Tuesday, September 14, 2010

Floored people

Sometimes things seem so perfect, especially from far afield. And upon closer inspection, you think you'd start to see the cracks, but nope, "it's still good!" Sort of like how you expect uncapped milk to go off after sitting in the fridge for a week, but it actually stays good. Actually I don't see the parallel anymore. I don't know how I came up with that analogy...Okay maybe I should scratch this post entirely.

But seriously. We are all flawed people, right? I guess we could be floored too. The way a uterus can prolapse to the floor. Okay, I really don't see this analogy either. But back to the flaw. Recently I wrote something about Perspective, and how it comes down to the way we choose different ways to view what is essentially the same thing. I guess sometimes we sugar coat our perception, see things through cellophane, and things seem perfect. But then invariably the veil lifts and you start to see the imperfections. Kind of like Asian hair and split ends. (Yep! If you look closely enough, Asian people do ACTUALLY have split ends too - and yes, this analogy makes sense - AND even makes reference to the 'veil' metaphor).

But my point here is, perhaps rather obscurely expressed, we are all probably a lot more flawed than we like to think, and certainly more than we like to share. But it's not so much a bad thing. Being flawed is okay. I just discovered yesterday that I've been going around saying "In future..." when in fact it should be "In the future...". How come no one has ever told me I've been making this fundamental grammatical error? How is it that as a native English speaker, the phrase "In the future" sounds strange to me? And yet I say "In the past" and "In past" sounds completely wrong to me?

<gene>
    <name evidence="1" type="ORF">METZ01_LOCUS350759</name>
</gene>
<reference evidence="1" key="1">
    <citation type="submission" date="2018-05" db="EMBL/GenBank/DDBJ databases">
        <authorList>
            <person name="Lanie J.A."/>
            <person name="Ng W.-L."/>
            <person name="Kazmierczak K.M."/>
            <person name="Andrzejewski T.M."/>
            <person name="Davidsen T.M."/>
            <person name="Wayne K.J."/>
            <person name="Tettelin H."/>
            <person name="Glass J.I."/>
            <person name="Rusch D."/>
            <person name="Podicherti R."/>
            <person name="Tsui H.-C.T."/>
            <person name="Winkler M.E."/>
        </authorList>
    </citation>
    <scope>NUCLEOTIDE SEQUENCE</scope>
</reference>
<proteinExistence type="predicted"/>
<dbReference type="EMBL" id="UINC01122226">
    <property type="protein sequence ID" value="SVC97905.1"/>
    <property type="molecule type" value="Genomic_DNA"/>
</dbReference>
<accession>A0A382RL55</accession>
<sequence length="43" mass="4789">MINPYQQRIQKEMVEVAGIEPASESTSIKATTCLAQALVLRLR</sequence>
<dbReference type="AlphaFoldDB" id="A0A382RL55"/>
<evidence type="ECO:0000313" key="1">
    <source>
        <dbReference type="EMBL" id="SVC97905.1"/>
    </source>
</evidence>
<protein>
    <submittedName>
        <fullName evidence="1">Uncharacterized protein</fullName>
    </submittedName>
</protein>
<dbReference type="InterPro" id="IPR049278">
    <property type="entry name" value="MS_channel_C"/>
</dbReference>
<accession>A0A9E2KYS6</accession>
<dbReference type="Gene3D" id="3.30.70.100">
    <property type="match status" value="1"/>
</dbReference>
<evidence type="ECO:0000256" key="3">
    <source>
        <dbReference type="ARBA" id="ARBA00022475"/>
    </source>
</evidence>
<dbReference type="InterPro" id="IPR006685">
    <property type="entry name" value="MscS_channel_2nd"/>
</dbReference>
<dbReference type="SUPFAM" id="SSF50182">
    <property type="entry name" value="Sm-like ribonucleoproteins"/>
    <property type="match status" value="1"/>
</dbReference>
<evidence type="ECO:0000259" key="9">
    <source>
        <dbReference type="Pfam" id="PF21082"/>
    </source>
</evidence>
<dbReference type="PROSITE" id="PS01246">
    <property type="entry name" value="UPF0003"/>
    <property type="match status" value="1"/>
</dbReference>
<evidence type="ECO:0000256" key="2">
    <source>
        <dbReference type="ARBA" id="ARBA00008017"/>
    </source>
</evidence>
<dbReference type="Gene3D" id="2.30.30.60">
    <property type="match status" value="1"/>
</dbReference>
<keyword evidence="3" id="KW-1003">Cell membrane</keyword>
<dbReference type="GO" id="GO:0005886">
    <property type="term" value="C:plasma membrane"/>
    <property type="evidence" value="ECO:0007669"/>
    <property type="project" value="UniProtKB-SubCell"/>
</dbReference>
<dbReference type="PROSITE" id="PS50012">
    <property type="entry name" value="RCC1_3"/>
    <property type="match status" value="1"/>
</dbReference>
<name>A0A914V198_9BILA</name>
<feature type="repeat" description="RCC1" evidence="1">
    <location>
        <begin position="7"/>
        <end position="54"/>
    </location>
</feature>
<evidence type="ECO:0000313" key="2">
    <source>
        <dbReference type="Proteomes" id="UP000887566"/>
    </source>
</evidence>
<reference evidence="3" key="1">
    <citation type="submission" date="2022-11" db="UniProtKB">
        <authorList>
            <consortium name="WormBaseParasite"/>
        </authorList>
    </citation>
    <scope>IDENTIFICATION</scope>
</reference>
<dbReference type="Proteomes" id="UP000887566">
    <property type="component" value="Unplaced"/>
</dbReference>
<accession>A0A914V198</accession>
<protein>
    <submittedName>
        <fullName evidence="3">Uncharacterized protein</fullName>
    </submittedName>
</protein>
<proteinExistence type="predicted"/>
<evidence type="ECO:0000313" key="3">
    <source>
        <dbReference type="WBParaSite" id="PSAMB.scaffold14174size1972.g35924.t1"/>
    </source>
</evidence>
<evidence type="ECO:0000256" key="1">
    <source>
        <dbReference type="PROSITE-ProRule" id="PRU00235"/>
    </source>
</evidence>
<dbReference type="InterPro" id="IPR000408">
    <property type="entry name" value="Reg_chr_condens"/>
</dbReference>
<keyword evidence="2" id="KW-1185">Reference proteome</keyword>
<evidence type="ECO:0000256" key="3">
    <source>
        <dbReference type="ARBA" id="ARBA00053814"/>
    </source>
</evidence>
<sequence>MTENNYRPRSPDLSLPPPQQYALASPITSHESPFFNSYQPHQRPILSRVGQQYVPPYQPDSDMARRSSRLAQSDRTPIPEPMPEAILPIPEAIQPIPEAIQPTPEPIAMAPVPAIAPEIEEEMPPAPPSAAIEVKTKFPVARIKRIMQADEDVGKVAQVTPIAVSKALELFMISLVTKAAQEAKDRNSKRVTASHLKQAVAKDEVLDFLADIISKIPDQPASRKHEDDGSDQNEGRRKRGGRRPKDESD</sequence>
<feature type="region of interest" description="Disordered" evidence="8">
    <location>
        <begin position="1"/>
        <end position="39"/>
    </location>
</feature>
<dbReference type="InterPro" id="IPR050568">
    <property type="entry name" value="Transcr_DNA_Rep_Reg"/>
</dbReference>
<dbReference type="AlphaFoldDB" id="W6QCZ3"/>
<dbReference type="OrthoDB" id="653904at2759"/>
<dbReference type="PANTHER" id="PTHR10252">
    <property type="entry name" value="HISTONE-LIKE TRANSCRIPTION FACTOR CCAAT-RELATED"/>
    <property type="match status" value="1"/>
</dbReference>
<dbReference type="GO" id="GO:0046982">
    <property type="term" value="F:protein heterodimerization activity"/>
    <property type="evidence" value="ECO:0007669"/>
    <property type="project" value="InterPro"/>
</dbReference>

Perhaps more seriously, I wonder if the wider community views medical illnesses as a flaw? I mean, nobody goes around wishing they had Diabetes, right? But do we view Diabetes as being a flaw? Or do we accept it simply as a medical illness? Does the same go for obesity? Because obviously being fat is their own fault, right? [read sarcasm, I think]. And what about mental illness? Do we view depression as a character flaw? And then there's neuroticism. We're all neurotic to some extent. We dissect laboriously, we over-analyze, we over-reflect, we mull over, we're paranoid, we think too much, we think too little, we run our heads in circles, we project into our faux-future, we come up with our self-lies. In that case, perhaps flaw should be spelt with a capital F.

So I guess next time we're quick to judge someone, it's important to remember that we're probably just as flawed, only in our own little way. Like how I'm being very abstract right now. That's flawed. It's flawing this post. I should write about something concrete, something solid. Like Vigeland's phallic sculptures. I guess they're solid and hard...you get the idea...

1 comment:

  1. I was kind of thinking about this today actually. Sometimes these "flaws" can be so common (e.g. obesity) that they are almost the norm. E.g.